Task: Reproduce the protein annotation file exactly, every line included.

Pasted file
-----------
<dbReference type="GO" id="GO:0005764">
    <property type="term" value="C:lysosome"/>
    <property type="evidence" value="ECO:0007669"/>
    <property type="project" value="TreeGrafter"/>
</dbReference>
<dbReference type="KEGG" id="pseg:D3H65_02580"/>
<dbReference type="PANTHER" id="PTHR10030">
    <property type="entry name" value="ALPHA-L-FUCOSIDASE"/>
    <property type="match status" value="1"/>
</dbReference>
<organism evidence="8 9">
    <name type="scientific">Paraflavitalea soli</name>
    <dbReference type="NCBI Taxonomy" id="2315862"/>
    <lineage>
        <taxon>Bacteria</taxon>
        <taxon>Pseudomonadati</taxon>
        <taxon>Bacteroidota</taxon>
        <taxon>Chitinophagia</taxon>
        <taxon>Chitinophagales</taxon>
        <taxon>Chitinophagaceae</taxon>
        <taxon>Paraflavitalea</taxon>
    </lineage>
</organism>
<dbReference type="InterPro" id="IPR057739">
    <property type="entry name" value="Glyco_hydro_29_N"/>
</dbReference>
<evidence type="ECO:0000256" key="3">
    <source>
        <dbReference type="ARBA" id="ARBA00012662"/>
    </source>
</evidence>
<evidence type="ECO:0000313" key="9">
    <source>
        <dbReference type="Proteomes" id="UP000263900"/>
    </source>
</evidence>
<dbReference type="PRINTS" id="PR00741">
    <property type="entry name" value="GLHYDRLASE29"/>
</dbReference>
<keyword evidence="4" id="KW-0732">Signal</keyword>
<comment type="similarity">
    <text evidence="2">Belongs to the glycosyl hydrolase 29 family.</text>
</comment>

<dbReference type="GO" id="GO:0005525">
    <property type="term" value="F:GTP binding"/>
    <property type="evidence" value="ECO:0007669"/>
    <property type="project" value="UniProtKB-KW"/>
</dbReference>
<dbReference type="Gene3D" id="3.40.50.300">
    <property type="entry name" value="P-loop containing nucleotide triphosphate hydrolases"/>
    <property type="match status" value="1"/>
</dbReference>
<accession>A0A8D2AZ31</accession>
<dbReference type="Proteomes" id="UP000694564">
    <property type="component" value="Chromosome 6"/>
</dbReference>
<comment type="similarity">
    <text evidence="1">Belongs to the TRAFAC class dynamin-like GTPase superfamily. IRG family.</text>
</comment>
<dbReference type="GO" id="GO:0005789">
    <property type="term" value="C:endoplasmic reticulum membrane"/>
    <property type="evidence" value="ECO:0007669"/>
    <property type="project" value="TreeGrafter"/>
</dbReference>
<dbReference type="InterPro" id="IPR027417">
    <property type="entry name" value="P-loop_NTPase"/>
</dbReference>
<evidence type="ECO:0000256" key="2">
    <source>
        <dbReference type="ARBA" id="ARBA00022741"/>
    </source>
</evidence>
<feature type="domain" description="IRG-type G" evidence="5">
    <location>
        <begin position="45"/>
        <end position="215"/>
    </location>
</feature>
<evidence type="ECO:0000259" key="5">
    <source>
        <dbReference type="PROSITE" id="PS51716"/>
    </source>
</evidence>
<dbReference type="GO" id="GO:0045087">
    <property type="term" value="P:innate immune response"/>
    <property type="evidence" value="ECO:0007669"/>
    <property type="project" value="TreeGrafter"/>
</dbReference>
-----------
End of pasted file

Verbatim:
<dbReference type="GO" id="GO:0005764">
    <property type="term" value="C:lysosome"/>
    <property type="evidence" value="ECO:0007669"/>
    <property type="project" value="TreeGrafter"/>
</dbReference>
<dbReference type="KEGG" id="pseg:D3H65_02580"/>
<dbReference type="PANTHER" id="PTHR10030">
    <property type="entry name" value="ALPHA-L-FUCOSIDASE"/>
    <property type="match status" value="1"/>
</dbReference>
<organism evidence="8 9">
    <name type="scientific">Paraflavitalea soli</name>
    <dbReference type="NCBI Taxonomy" id="2315862"/>
    <lineage>
        <taxon>Bacteria</taxon>
        <taxon>Pseudomonadati</taxon>
        <taxon>Bacteroidota</taxon>
        <taxon>Chitinophagia</taxon>
        <taxon>Chitinophagales</taxon>
        <taxon>Chitinophagaceae</taxon>
        <taxon>Paraflavitalea</taxon>
    </lineage>
</organism>
<dbReference type="InterPro" id="IPR057739">
    <property type="entry name" value="Glyco_hydro_29_N"/>
</dbReference>
<evidence type="ECO:0000256" key="3">
    <source>
        <dbReference type="ARBA" id="ARBA00012662"/>
    </source>
</evidence>
<evidence type="ECO:0000313" key="9">
    <source>
        <dbReference type="Proteomes" id="UP000263900"/>
    </source>
</evidence>
<dbReference type="PRINTS" id="PR00741">
    <property type="entry name" value="GLHYDRLASE29"/>
</dbReference>
<keyword evidence="4" id="KW-0732">Signal</keyword>
<comment type="similarity">
    <text evidence="2">Belongs to the glycosyl hydrolase 29 family.</text>
</comment>

<dbReference type="GO" id="GO:0005525">
    <property type="term" value="F:GTP binding"/>
    <property type="evidence" value="ECO:0007669"/>
    <property type="project" value="UniProtKB-KW"/>
</dbReference>
<dbReference type="Gene3D" id="3.40.50.300">
    <property type="entry name" value="P-loop containing nucleotide triphosphate hydrolases"/>
    <property type="match status" value="1"/>
</dbReference>
<accession>A0A8D2AZ31</accession>
<dbReference type="Proteomes" id="UP000694564">
    <property type="component" value="Chromosome 6"/>
</dbReference>
<comment type="similarity">
    <text evidence="1">Belongs to the TRAFAC class dynamin-like GTPase superfamily. IRG family.</text>
</comment>
<dbReference type="GO" id="GO:0005789">
    <property type="term" value="C:endoplasmic reticulum membrane"/>
    <property type="evidence" value="ECO:0007669"/>
    <property type="project" value="TreeGrafter"/>
</dbReference>
<dbReference type="InterPro" id="IPR027417">
    <property type="entry name" value="P-loop_NTPase"/>
</dbReference>
<evidence type="ECO:0000256" key="2">
    <source>
        <dbReference type="ARBA" id="ARBA00022741"/>
    </source>
</evidence>
<feature type="domain" description="IRG-type G" evidence="5">
    <location>
        <begin position="45"/>
        <end position="215"/>
    </location>
</feature>
<evidence type="ECO:0000259" key="5">
    <source>
        <dbReference type="PROSITE" id="PS51716"/>
    </source>
</evidence>
<dbReference type="GO" id="GO:0045087">
    <property type="term" value="P:innate immune response"/>
    <property type="evidence" value="ECO:0007669"/>
    <property type="project" value="TreeGrafter"/>
</dbReference>